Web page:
پاکستان میں ایک محتاط اندازے کے مطابق قریباً 12کروڑ افراد 15سے 25سال تک کی عمر کے ہیں۔ یہ قدرت کا بہت بڑا احسان ہے۔ اللہ تعالیٰ کا فضل ہے‘ یہ ہماری طاقت ہیں‘ توانائی ہیں۔ لیکن مقامی حکومتوں کی بے اختیاری‘ صوبائی حکومتوں کی غیر ذمہ داری اور سیاسی قیادت کی لا پروائی سے یہ قیمتی اثاثہ بوجھ بن رہا ہے۔ ہمارے کونسلروں‘ میئروں‘ چیئرمینوں کی ذمہ داری ہے ۔ قومی اور صوبائی اسمبلی کے ارکان کا قومی فریضہ ہے کہ وہ اپنے اپنے علاقے میں نوجوانوں کی سرگرمیوں کا جائزہ لیں۔ ان کی معاشی کیفیت سے آگاہی حاصل کریں۔ان نوجوانوں کو اگر مناسب تعلیم ملے اور موزوں تربیت تو وہ پاکستان کو حقیقت میں ایشیا کا ٹائیگر بناسکتے ہیں۔ یہ بنیادی طور پر سیاسی قیادتوں کی ذمہ داری ہے۔ پھرہماری غریب اکثریت کو قدم قدم با اثر افراد کے مظالم کا سامنا کرنا پڑتا ہے ۔ جاگیردار اپنے علاقے میں سکول نہیں کھلنے دیتے۔ ہر صوبے کے دیہی علاقوں میں کئی ہزار اسکول بند پڑے ہیں۔ عمارتیں ہیں مگر وہاں کچھ اور ہورہا ہے۔ اسکول ہیں‘ طالب علم ہیں مگر ٹیچر نہیں ہیں۔ پولیس‘ مقامی ایم این اے‘ ایم پی اے کی مرضی سے تعینات ہوتی ہے۔ اس لئے وہ قانون کے مطابق کارروائی کرنے کے بجائے ایم این اے‘ ایم پی اے کا حکم مانتی ہے جس سے نا انصافی جنم لیتی ہے۔ اکثریت کی زندگی اجیرن ہوجاتی ہے ۔ قانون کا نفاذ یکساں نہیں ہوگا۔نا انصافیوں ‘ زیادتیوں اور ظلم کے شکار خاندان ہی پھر شدت پسندوں کا ہتھیار بنتے ہیں اور جب اس کے ساتھ مذہب کا سہارا مل جائے تو یہ اشتراک خطرناک ہوجاتا ہے۔جہالت اور جذباتیت بڑا خطرناک گٹھ جوڑ ہے۔ ملک میں جہالت بھی بہت ہے اور جذباتیت بھی۔ تعلیم ہی انسان کو دلیل کا استعمال سکھاتی ہے۔ برداشت پیدا کرتی ہے۔تحمل کا درس دیتی ہے۔ پاکستانی قوم مزاجاً جذباتی ہے۔ اس لئے وہ آسانی سے چند خود غرض سیاستدانوں اور مذہبی سوداگروں کے ہاتھوں میں کھلونا بن جاتی ہے۔ شایدحکمران طبقے کا ایک حصہ یہ چاہتا ہی نہیں ہے کہ یہ قوم پڑھے لکھے ۔ کیونکہ اگر یہ پڑھ لکھ گئی تو ان کے ہاتھ سے نکل جائے گی۔
پاکستان میں کسی بھی بھائی بہن بزرگ سے پوچھا جائے تو وہ فوج کے اس عزم کی مکمل تائید کرتا ہے کہ ملک میں اور بالخصوص کراچی میں امن ہر قیمت پر۔ امن کسی بھی قوم کی ترقی کے لیے ناگزیر ہوتا ہے۔ پُر سکون ماحول بھی سرمایہ کاری اور نئی صنعتوں کے لئے سازگار ہوتا ہے۔ فوج نے اپنا یہ عزم بڑی حد تک پایۂ تکمیل کو پہنچادیا ہے۔ آج 2017 کے نصف میں 2015-2016 اور اس سے پہلے کے پُر آشوب برسوں کی نسبت حالات بہت زیادہ پُر امن اور پُر سکون ہیں۔ لیکن اگر ان عوامل اور محرّکات کے خاتمے کے لیے کوششیں نہ کی گئیں جن کے باعث 90-80 کے عشروں اور اکیسویں صدی کے اوائل میں شدت پسندی اور افراتفری اور انتشار پیدا ہوا‘ جسے بڑی قربانیاں دے کر پاک فوج‘ رینجرز اور پولیس نے بحال کیا ہے۔ جس کے لئے ہمارے فوجی جوانوں اور افسروں نے بھی قربانیاں دی ہیں۔ پولیس والے بھی شہید ہوئے ہیں۔ اور عام شہریوں‘ بچوں‘ بزرگوں۔ ماؤں بہنوں کا خون بھی بہا ہے تو یہ خونریزی دوبارہ بھی شروع ہوسکتی ہے۔ سکولوں‘ کالجوں اور یونیورسٹیوں میں نصاب کا جائزہ لینا ہوگا۔ مساجد اور مدارس کے خطبات کو بھی دیکھنا ہوگا۔ میڈیا پر بھی نظر رکھنا ہوگی‘ وہاں کوئی تربیت ہے نہ نصب العین‘ وہ مجرموں اور دہشت گردوں کو ہیرو اور شاندار انسان بناکر پیش کرتے ہیں۔ ان کو بہت زیادہ با اثر دکھاتے ہیں۔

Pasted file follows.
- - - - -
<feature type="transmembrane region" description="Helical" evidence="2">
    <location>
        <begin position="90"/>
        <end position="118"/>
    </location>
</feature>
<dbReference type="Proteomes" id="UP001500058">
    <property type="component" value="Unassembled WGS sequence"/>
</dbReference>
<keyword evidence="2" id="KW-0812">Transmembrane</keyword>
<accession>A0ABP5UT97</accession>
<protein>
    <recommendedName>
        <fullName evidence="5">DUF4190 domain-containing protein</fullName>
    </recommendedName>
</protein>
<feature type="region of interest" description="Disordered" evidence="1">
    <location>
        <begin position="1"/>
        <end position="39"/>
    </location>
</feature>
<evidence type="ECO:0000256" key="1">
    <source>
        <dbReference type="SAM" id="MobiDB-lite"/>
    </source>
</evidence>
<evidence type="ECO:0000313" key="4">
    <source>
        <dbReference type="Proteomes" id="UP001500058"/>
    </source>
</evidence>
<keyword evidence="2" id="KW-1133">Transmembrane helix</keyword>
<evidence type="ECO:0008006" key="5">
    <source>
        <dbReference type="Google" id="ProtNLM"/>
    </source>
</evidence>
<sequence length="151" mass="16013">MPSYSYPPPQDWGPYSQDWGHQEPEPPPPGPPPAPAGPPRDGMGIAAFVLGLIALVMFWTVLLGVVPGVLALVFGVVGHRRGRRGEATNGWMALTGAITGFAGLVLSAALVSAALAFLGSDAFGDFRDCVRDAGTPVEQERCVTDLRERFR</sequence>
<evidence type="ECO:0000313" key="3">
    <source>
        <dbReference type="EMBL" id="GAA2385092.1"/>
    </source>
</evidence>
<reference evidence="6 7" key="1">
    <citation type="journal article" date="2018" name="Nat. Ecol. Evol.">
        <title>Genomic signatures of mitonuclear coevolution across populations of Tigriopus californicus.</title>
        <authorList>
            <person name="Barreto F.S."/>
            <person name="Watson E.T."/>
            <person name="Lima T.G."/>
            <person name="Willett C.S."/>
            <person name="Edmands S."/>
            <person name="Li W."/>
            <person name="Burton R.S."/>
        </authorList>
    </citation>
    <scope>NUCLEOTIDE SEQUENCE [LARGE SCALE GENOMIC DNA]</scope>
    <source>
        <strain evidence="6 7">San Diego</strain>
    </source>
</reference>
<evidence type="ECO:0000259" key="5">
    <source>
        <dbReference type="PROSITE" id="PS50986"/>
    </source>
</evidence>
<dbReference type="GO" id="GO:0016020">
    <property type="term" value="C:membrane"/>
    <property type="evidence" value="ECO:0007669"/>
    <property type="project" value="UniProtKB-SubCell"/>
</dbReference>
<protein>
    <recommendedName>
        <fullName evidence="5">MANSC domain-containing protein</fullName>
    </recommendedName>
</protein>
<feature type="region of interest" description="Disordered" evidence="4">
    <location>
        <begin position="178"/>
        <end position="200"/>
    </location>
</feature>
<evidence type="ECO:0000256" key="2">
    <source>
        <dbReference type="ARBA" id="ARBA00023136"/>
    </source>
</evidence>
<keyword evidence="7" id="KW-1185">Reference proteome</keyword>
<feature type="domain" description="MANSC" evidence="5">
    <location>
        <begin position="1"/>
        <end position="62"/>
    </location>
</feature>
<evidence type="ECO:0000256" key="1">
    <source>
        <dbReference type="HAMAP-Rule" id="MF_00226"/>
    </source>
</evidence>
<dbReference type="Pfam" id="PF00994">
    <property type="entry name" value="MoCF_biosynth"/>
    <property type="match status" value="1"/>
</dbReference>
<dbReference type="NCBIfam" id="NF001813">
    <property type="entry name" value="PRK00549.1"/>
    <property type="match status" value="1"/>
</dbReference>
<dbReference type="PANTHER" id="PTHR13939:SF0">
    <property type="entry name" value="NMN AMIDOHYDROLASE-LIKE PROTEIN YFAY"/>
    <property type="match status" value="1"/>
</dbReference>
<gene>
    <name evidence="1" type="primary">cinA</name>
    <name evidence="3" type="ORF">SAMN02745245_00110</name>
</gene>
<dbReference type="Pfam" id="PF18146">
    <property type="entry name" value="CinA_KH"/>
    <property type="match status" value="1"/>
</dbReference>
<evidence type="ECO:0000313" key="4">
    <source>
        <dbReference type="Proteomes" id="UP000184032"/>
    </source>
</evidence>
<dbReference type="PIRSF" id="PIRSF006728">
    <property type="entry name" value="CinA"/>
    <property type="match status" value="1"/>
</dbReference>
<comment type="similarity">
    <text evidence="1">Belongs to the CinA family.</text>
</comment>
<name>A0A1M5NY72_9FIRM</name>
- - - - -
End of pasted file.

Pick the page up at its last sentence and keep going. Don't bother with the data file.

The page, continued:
نظریات کی کشمکش زوروں پر ہے۔ تنازعات بڑھ رہے ہیں۔عدالتیں تصفیوں میں بہت دیر لگاتی ہیں۔ حکومتوں کی پہلی کوشش تو یہ ہونی چاہئے کہ سماج میں ٹھہراؤ ہو۔ معاملات پہلے تو پولیس اسٹیشن جانے سے پہلے طے ہوں۔ بزرگ اپنا کردار ادا کریں۔ پولیس تک بات پہنچے تو وہ مصالحت کروائیں۔ عدالت تک جانے سے گریز کیا جائے ۔ عدالت میں آجائے تو وہ جلد از جلد فیصلے دیں۔
ہر ادارے کو اس قومی جہاد میں اپنا کردار بھرپور انداز میں ادا کرنا ہوگا۔ تب ہی ہم ہر قیمت پر قائم کئے گئے امن سے فائدہ اٹھاسکیں گے۔ ملک میں استحکام پیداکرسکیں گے۔

مضمون نگار نامورصحافی‘ تجزیہ نگار‘ شاعر‘ ادیب اور متعدد کتب کے مصنف ہیں۔

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07
June

Pakistan-India Defense Spending - A Comparison

Written By: Dr. Muhammad Mujeeb Afzal

In 2016, the world spent U.S. $1686 billion that was around 2.3 per cent of global gross domestic product (GDP). India plans to spend $ 55.7 billion in 2017 which is 2.25 percent of its GDP; in comparison Pakistan’s defense budget is $9 billion which is 3.4 percent of its total economy. Thus, Pakistan trails far behind India in defense spending; its financial provision is almost 7 times short of India’s defense resources. It has to defend its autonomy and meaningfulness in the South Asian state system within these limited resources. This is an attempt to understand the need and importance of defense spending for a nation-state, examine a comparative analysis of India and Pakistan’s patterns of defense spending and its impact on Pakistan.